The report, titled Taking Back Health Care, is a good read—totally free of the usual bureaucratic jargon so often used by government and groups like this. It pulls no punches and provides realistic solutions.
The authors consider this a hopeful time for their work, given that even as we speak the federal and provincial governments are hard at work deciding how much money will be spent on health care and how.
Hopefully, this new report will get into the hands and heads of those making the decisions and help produce the reform Canadians so desperately need and deserve.
Meanwhile, a Calgary columnist has devised a solution to the thorny issue of what to do with the crumbling and rat-infested Prime Minister’s official residence at 24 Sussex Drive in Ottawa. The property is an embarrassment to Canada and a result of a long line of prime ministers passing the buck to avoid blame for the high price of restoration or replacement
Prime ministers beginning with Louis St. Laurent (1948-1957) and ending with Stephen Harper (2006-2015) have lived there but there have been no major renovations for 50 years. Even Pierre Trudeau’s swimming pool needs fixing. Rat carcasses in the walls now make the house a health hazard.
The stone mansion of 24 rooms overlooking the Ottawa River was built in 1867 and has been vacant since the Harper years. Prime Minister Justin Trudeau refused to move in when he was elected and his family resides in Rideau Cottage with its paltry 14 rooms on the grounds of the sprawling Governor General’s posh residence.
The Bidens welcome foreign dignitaries at the front portals of the venerable White House. The Trudeaus recently greeted the Bidens on the front steps of the Cottage. How quaint! How perfectly Canadian!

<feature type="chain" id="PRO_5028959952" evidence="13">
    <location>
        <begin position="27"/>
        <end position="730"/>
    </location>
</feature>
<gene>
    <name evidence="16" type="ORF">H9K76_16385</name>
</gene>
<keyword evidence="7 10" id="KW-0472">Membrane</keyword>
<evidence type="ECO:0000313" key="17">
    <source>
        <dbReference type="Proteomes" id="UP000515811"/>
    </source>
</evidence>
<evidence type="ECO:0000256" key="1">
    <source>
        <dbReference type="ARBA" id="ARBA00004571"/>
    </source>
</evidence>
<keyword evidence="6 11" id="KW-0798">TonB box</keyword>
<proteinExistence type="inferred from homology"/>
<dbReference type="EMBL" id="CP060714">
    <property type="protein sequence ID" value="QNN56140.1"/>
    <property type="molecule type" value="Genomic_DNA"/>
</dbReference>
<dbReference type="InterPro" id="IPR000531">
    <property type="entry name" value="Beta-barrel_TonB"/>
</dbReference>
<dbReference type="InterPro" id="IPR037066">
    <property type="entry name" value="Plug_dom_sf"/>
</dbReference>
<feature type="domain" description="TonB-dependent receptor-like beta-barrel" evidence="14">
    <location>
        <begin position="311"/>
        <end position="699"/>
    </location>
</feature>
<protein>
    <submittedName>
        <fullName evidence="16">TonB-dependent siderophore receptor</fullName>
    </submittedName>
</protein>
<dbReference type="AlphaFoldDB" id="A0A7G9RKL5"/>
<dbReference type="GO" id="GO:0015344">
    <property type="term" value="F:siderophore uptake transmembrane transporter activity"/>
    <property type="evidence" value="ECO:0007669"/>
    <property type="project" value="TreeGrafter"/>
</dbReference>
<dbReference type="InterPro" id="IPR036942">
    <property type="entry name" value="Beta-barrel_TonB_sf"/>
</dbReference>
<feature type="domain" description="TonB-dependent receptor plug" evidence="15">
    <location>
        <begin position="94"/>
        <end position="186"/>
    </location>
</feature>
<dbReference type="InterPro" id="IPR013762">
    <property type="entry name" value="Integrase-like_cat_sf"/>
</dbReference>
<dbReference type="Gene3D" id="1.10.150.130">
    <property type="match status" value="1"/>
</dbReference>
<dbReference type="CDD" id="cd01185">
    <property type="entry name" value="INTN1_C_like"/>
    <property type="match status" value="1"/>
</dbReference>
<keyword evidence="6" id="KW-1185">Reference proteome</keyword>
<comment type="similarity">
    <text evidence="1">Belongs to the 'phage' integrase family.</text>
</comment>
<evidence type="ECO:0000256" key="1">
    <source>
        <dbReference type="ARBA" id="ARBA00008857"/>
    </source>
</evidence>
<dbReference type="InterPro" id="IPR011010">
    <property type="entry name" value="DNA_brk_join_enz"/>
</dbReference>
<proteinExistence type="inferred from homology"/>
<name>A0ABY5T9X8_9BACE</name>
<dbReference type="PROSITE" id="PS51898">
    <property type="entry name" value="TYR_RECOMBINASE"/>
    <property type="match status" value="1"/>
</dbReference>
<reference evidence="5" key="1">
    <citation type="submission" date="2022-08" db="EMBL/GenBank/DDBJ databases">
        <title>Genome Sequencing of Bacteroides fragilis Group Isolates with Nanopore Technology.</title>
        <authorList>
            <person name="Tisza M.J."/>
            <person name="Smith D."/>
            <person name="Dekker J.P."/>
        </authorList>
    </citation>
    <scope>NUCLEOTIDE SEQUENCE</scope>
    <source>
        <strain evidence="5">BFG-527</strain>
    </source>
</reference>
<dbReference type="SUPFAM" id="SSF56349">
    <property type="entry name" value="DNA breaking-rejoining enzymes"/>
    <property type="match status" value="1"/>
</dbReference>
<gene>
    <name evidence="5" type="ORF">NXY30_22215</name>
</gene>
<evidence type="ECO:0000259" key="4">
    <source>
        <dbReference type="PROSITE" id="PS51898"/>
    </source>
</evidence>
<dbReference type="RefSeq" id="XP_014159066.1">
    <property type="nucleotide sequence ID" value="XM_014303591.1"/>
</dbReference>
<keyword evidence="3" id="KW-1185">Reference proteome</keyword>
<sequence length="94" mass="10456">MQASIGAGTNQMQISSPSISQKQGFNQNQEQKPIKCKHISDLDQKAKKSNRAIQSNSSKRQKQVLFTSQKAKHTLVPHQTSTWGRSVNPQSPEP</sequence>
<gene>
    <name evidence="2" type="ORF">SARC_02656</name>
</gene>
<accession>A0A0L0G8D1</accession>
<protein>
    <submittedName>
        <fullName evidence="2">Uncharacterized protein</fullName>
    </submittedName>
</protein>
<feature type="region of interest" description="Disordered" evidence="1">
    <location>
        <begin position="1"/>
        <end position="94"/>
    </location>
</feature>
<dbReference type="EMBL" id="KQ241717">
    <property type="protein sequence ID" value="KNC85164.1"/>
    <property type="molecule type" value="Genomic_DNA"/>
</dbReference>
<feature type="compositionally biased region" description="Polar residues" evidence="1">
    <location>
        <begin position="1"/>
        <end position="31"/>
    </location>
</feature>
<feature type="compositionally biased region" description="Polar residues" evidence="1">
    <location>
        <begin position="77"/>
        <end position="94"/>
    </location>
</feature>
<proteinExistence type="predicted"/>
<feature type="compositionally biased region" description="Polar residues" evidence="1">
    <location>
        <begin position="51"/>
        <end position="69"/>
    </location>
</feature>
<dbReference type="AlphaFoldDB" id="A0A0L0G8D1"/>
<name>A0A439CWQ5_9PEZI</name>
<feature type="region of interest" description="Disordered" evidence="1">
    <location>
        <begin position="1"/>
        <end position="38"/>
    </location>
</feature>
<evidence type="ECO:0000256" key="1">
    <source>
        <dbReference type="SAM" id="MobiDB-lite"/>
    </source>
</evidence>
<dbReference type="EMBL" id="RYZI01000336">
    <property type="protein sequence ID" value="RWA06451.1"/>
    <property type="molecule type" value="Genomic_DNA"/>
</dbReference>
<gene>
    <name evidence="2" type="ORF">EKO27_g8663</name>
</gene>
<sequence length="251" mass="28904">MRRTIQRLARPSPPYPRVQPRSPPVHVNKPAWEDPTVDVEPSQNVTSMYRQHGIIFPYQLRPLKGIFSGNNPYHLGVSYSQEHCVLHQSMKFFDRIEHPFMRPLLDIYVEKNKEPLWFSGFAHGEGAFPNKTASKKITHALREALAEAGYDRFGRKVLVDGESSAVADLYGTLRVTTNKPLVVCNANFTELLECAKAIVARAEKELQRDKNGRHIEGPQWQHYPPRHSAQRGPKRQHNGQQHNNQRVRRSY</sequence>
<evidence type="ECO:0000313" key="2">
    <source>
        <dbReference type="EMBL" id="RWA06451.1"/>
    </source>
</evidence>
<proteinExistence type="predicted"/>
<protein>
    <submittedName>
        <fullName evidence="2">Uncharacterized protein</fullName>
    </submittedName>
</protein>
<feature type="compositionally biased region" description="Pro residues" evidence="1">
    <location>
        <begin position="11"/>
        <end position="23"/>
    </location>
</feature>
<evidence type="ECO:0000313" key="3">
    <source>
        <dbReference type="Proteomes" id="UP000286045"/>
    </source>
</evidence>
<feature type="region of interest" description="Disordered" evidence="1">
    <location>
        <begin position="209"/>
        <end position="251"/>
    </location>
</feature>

Arguments over 24 Sussex have been consistent over the years. Some say tear it down and start all over. Others scream that it must be restored. Either decision is costly and controversial.
Catherine Ford of the Calgary Herald has a proposal to take the partisanship out of the debate. As someone who has covered politics as a reporter, Ford recognizes what she calls “the weak-kneed” succession of politicians who have lived at 24 Sussex with its leaky plumbing, antiquated kitchen, and resident mice and refused to support and defend its restoration.
She suggests the formation of a committee of former prime ministers to break the current logjam in public opinion and government action. The members would have nothing to gain or lose by their involvement and all are people who love their country and agree this issue should be resolved.
After all, these ex-politicians helped create the problem by not acting to preserve and protect the historic residence in which they lived while in office. This gives them a second chance. Redemption.
As Ford points out, “The only modern prime minister not alive is John Turner. That leaves at least six, which seems an appropriate number around a table.”
I see this proposal as an opportunity to show some much-needed leadership and non-partisan co-operation in this country.
Public cynicism about politics and politicians and democracy itself is at a record high and the coming together of our former prime ministers on an issue like this could be a real shot in the arm.
A few phone calls from the right people could make Catherine Ford’s proposal happen.
Sally Barnes has enjoyed a distinguished career as a writer, journalist and author. Her work has been recognized in a number of ways, including receiving a Southam Fellowship in Journalism at Massey College at the University of Toronto. A self-confessed political junkie, she has worked in the back-rooms for several Ontario premiers. In addition to a number of other community contributions, Sally Barnes served a term as president of the Ontario Council on the Status of Women. She is a former business colleague of Doppler’s publisher, Hugh Mackenzie, and lives in Kingston, Ontario. You can find her online at sallybarnesauthor.com.
Don’t miss out on Doppler!
Sign up here to receive our email digest with links to our most recent stories.
Local news in your inbox three times per week!